A week rarely goes by without a CEO or public figure issuing an apology. Often it’s warranted, such as the recent apology issued by Uber CEO Dara Khosrowshahi, who, in an interview with Axios, compared the death of a woman hit by one of his company’s autonomous vehicles to the killing of the Washington Post journalist Jamal Khashoggi in Saudi Arabia.
But in a social media world where outrage is easily shared, sometimes apologies are not necessary. In fact, apologizing when you don’t need to can destroy your career or company, says Sean O’Meara, coauthor of The Apology Impulse: How Business Ruined Sorry and Why We Can’t Stop Saying It.
“It’s time to stop abusing the word ‘sorry’ and restore some credibility to the act of apologizing,” he says. “Our hypersensitivity to the smallest criticism has us apologizing for the most trivial things and withholding big apologies when they’re actually required.”
Whether you’re acting on behalf of a company or yourself, O’Meara suggests taking a few steps before responding to criticism by using the words “I’m sorry”:
Determine if you’re at fault
If you have breached someone’s rights, an apology is in order. But when the failure isn’t necessarily obvious or you’ve hurt someone’s feelings, you need a period of honest self-reflection, says O’Meara.
“One of my clients, a logistics company, was criticized on Twitter,” he says. “Through no fault of their own, a delivery hadn’t been completed because their client hadn’t completed the paperwork properly, and the client escalated it to social media.”
When O’Meara, a Manchester-based publicist, asked if they were going to respond to the tweet by saying they were sorry, they told him, “Well, we haven’t done anything wrong,” he says. “And they were right.”
O’Meara suggests giving yourself an hour before reacting to any criticism, whether it’s on social media or through email. “Be honest,” he says. “Did you fail in some way? Did the conduct in question contradict your policies or the customer’s rights or expectations of conduct? If so, proceed with an apology.”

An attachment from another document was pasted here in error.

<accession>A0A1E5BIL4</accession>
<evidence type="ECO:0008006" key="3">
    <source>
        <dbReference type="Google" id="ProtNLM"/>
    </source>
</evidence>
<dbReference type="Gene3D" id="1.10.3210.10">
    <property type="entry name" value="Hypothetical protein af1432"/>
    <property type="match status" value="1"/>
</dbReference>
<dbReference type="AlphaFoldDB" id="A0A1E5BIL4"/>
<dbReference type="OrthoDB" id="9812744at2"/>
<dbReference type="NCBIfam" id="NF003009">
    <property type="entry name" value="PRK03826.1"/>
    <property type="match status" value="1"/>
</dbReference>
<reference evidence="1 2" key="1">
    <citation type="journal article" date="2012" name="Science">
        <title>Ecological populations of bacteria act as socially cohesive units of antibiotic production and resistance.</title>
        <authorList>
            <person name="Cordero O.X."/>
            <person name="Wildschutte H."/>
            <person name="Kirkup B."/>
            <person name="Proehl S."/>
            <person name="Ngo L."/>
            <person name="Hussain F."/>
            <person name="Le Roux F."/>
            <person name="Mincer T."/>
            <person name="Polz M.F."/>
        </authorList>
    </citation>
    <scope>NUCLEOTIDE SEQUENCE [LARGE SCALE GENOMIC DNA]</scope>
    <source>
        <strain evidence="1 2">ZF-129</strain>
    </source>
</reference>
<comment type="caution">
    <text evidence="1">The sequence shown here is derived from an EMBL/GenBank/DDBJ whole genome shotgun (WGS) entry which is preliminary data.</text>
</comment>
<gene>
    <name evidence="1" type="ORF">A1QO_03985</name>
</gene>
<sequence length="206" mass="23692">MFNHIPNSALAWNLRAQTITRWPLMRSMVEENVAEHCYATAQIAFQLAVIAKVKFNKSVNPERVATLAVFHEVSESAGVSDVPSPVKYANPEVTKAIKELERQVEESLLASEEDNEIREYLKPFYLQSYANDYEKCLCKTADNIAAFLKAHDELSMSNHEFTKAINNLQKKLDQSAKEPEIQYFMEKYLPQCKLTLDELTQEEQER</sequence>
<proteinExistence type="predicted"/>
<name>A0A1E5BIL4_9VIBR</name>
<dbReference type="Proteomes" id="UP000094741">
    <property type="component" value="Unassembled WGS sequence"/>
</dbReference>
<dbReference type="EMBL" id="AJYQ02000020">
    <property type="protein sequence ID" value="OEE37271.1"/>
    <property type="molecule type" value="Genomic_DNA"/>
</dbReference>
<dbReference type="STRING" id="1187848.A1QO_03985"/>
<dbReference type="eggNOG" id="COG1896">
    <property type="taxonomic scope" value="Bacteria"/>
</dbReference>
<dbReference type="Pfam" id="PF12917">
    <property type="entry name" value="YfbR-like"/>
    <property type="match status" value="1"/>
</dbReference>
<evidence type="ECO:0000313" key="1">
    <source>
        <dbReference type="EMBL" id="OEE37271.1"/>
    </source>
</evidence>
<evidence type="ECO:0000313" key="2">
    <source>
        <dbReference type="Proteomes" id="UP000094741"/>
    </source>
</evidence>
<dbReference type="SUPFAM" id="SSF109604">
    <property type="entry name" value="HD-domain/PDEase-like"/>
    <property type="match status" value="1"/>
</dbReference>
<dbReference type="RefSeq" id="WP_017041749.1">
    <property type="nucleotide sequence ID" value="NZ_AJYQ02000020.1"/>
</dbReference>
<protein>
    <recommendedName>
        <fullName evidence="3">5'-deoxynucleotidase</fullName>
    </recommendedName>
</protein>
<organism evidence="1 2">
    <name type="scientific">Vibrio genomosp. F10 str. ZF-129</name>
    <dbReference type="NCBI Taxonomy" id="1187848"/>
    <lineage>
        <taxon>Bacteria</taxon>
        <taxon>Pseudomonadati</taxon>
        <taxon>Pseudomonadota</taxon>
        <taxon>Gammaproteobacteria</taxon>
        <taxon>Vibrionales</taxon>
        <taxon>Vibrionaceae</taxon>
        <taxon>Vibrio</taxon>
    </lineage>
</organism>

If not, clarify your position
If you have nothing to be sorry for, you must not say “sorry,” urges O’Meara. Instead, clarify your position, but avoid alluding to contrition. For example, “Thanks for your feedback, we’ll take your points on board, but we stand by our decision/action.”
“Don’t clarify that you did nothing wrong, but then apologize if anyone was offended,” adds O’Meara.
Sometimes a customer just wants to understand. O’Meara says a good example of this happened when Ben & Jerry launched a new flavor called “Resist,” partnering with activist Linda Sarsour. Some customers were angry, feeling like the ice cream maker shouldn’t partner with someone whose views were considered controversial.
“Instead of apologizing, Ben & Jerry’s issued an explanation,” says O’Meara. “They said, ‘Thanks for the feedback. We may not agree on everything, but the work that Linda has done to promote women’s rights is undeniably important and we are proud to join her in that effort.’ Years of authentic commitment to social causes empowered them to explain without saying sorry.”
Or do nothing
You can also say nothing, especially if you have no plan to change how you do business. Saying nothing is preferable to trying to appease your critic. “When organizations aren’t at fault but behave like they are, we see the most costly and humiliating failures of crisis communications,” says O’Meara.
A big part of the apology problem is that the line between accepting feedback and being sorry is blurring, says O’Meara. “Too many of us appear to believe the only response to negative feedback is to say sorry,” he says. “We all need to stand firmer and be surer of our ground. We must learn to accept criticism without reflexively apologizing and making promises of doing better that we have no intention of keeping.”